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Title: Screening for diabetes and hypertension in a rural low income setting in western Kenya utilizing home-based and community-based strategies
Sonak, D Pastakia
Shamim, M Ali
Jemima, H Kamano
Constantine, O Akwanalo
Samson, K Ndege
Victor, L Buckwalter
Rajesh, Vedanthan
Gerald, S Bloomfield
Keywords: Screening
Western Kenya
Community-based strategies
Issue Date: 16-May-2013
Publisher: Moi University
Abstract: Background: The burdens of hypertension and diabetes are increasing in low- and middle-income countries (L Mics). It is important to identify patients with these conditions early in the disease process. The goal of this study, therefore, is to compare community- versus home-based screening for hypertension and diabetes in Kenya. Methods: This was a feasibility study conducted by the Academic Model Providing Access to Healthcare (AM PATH) program in Webuye, a town in western Kenya. Home-based (door-to-door) screening occurred in March 2010 and community-based screening in November 2011. HIV counselors were trained to screen for diabetes and hypertension in the home-based screening with local district hospital based staff conducting the community-based screening. Participants >18 years old qualified for screening in both groups. Counselors referred all participants with a systolic blood pressure (SBP) ≥160 mmHg and/or a random blood glucose ≥7 mmol/L (126 mg/dL) to a local clinic for follow-up. Differences in likelihood of screening positive between the two strategies were compared using Fischer’s Exact Test. Logistic regression models were used to identify factors associated with the likelihood of following-up after a positive screening. Results: There were 236 participants in home-based screening: 13 (6%) had a BPS ≥160 mm Hg, and 54 (23%) had a random glucose ≥ 7 moll/L. There were 346 participants in community-based screening: 35 (10%) had a BPS ≥160 mm Hg, and 27 (8%) had a random glucose ≥ 7 moll/L. Participants in community-based screening were twice as likely to screen positive for hypertension compared to home-based screening (OR=1.93, P=0.06). In contrast, participants were 3.5 times more likely to screen positive for a random blood glucose ≥7 mmol/L with home-based screening (OR=3.51, P<0.01). Rates for following-up at the clinic after a positive screen were low for both groups with 31% of patients with an elevated SBP returning for confirmation in both the community-based and home-based group (P=1.0). Follow-up after a random glucose was also low with 23% returning in the home-based group and 22% in the community-based group (P=1.0). Conclusion: Community- or home-based screening for diabetes and hypertension in L Mics is feasible. Due to low rates of follow-up, screening efforts in rural settings should focus on linking cases to care. Keywords: Diabetes, Hypertension, Kenya, Cardiovascular disease, Home-based screening, Community-based screening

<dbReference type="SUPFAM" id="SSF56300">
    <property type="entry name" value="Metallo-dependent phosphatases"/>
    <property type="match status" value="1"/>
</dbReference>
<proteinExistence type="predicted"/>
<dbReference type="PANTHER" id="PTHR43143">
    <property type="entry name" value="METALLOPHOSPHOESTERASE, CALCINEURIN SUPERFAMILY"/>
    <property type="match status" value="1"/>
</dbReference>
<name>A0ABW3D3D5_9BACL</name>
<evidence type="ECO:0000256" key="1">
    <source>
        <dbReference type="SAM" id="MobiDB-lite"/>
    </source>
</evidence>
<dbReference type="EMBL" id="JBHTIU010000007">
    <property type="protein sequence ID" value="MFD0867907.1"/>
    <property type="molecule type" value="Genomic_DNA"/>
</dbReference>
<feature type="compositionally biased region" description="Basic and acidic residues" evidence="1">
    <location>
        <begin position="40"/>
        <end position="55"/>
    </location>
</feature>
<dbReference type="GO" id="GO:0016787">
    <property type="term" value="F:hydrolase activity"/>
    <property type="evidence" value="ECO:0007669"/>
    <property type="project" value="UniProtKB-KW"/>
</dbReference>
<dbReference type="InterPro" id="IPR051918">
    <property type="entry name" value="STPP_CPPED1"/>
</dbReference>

Appears in Collections:School of Medicine

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